There is also the issue of affordability. The best youth players join year-round travel teams and are afforded quality equipment and private coaches. Travel costs alone make it impossible for kids from underserved communities to participate, making it harder to get exposure, scholarships and a shot at getting drafted.

 
C.J. Stewart. Photo by Steve West

It is something that Stewart knows firsthand.

Born when his mother was 16 and raised in Atlanta public housing, Stewart learned the game from his grandfather, who watched Chicago Cubs and Braves games every day on cable. Stewart became a star at Atlanta’s Westlake High School and was drafted by the Cubs in 1994. He instead went to college and was drafted again by the Cubs in 1996.

He lasted two years in pro ball, before quitting to coach and mentor.

“If you are a Black boy and don’t want to submit to white culture, the last thing you wanna do is play baseball. I struggled with that,” Stewart said.

In an effort to address the problem, MLB has created programs like Hank Aaron Invitational, where the best Black players in the country work with coaches and former players like Dave Winfield and Marquis Grissom for elite-level training. In 2021, the Atlanta Braves and MLB announced a $3 million partnership to increase access to youth baseball and softball programs in Georgia with a focus on promoting diversity. The Braves also have launched fellowships to boost diversity off the playing field.

Edwin Jackson, a former Braves pitcher who played for a major league-record 14 teams, said Black kids often are not afforded opportunities to play and struggle to find role models who look like them.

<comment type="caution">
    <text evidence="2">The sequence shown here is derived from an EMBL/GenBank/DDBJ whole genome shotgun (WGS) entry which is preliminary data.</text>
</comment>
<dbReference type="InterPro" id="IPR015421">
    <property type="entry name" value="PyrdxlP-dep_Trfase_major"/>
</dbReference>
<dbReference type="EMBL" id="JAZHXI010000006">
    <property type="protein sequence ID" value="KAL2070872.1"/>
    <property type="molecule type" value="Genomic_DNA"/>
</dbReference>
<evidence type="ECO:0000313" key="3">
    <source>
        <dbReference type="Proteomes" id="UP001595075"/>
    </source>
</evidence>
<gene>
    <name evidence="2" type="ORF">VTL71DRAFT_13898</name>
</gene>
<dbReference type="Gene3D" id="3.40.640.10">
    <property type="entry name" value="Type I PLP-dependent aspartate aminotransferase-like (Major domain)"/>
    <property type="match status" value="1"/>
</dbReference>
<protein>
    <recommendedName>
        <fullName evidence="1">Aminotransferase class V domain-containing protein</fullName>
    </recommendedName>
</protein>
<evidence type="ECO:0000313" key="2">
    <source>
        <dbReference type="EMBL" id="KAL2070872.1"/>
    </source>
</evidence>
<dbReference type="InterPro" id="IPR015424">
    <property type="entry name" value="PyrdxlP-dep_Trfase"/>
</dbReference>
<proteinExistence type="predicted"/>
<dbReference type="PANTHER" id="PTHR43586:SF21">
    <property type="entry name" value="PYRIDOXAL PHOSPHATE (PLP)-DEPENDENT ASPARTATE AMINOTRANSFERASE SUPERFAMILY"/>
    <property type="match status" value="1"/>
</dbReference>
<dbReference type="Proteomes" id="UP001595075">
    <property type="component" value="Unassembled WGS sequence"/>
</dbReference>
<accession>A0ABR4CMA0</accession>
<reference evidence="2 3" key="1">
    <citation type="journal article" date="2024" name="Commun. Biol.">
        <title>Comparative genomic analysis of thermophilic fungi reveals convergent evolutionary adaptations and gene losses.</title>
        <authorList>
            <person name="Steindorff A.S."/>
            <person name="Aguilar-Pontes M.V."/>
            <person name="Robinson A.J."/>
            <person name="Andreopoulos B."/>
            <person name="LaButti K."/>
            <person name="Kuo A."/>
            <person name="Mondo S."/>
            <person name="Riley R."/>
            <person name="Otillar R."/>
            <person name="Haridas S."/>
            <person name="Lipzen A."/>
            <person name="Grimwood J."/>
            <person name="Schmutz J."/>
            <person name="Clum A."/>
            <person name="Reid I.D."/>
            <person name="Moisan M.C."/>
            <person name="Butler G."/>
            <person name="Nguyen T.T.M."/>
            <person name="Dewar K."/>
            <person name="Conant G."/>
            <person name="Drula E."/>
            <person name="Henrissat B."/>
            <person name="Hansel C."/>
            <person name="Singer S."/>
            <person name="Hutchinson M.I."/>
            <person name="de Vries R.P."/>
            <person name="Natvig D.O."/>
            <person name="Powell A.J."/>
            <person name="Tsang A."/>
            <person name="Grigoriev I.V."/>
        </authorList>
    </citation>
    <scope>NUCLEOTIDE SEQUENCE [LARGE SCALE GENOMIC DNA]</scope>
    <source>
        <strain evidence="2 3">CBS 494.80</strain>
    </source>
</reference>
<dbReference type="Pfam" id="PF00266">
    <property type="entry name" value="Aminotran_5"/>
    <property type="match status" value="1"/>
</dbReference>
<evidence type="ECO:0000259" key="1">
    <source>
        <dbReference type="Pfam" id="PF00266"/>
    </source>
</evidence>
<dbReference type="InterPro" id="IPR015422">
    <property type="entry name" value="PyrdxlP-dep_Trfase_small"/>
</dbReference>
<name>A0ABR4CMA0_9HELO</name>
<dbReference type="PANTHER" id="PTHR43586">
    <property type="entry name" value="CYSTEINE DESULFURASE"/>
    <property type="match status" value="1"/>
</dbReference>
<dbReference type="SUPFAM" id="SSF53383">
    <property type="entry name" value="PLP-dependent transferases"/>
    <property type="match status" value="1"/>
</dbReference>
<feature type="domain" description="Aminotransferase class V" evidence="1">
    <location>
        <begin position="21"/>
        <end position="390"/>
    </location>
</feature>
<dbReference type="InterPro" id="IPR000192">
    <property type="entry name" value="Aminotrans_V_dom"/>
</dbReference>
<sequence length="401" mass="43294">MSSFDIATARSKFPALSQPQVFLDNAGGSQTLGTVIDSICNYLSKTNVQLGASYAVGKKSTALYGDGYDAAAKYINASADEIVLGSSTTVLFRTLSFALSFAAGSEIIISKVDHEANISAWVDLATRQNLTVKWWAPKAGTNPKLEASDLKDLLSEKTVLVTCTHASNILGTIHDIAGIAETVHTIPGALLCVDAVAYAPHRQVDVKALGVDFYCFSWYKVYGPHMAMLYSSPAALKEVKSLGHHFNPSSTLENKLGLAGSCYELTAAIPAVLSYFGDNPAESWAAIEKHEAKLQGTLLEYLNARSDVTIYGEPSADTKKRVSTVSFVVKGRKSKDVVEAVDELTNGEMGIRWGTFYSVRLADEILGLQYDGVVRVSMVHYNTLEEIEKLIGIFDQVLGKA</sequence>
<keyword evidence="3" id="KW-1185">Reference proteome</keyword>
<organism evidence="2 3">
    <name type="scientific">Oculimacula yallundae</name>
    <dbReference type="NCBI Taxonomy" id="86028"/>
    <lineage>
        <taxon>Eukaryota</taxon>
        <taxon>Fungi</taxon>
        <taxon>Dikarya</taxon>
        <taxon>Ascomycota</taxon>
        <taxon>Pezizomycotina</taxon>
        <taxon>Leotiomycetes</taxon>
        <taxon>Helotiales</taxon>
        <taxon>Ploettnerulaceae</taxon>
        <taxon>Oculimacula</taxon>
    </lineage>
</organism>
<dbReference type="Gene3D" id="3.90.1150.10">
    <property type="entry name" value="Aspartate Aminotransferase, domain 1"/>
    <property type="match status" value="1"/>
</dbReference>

Former Major League pitcher Edwin Jackson tutors kids in the L.E.A.D. program. Jackson's Players Alliance recently donated $150,000 to the program

Credit: Players Alliance

“They don’t see us a lot on television, so we are not being marketed,” Jackson said. “We need Mookie and Tim Anderson on TV. You can’t be who you don’t see.”

This week, the Players’ Alliance, an organization of current and former ballplayers who are Black and co-founded by Jackson, donated $150,000 to L.E.A.D. It will fund 42 players — in honor of Robinson — for L.E.A.D.’s summer programs here in Atlanta.

“This is the most vital age group, where we can either lose them or pull them in,” Jackson said. “The only way to make a change is for us to do it personally. If we don’t go out and enlighten these kids, who else will?”

Stewart was surprised by the donation and rendered to tears. Proving that there is crying in baseball.

“This solves so many problems that we have,” Stewart said. “We now have a solution to make sure that we can actually protect boys from the idle time that can lead to crime, that can lead to death. We will be able to provide.”

 
Jahliel Callahan (kneeling), in 2020 at his first game in the L.E.A.D. Baseball program. "He was very proud that day," said his mother,  Lashandra Clark Callahan. "He got his first out."

Credit: Lashandra Clark Callahan

For Callahan and her son, Jahliel, it will be money well spent. Callahan is already planning to have him in the summer program.

“He never got into sports. He was always a kid who hid in his room reading a book or solving something on the computer,” Callahan said. “With baseball, he has grown to have more of a personality, without being afraid of being himself.”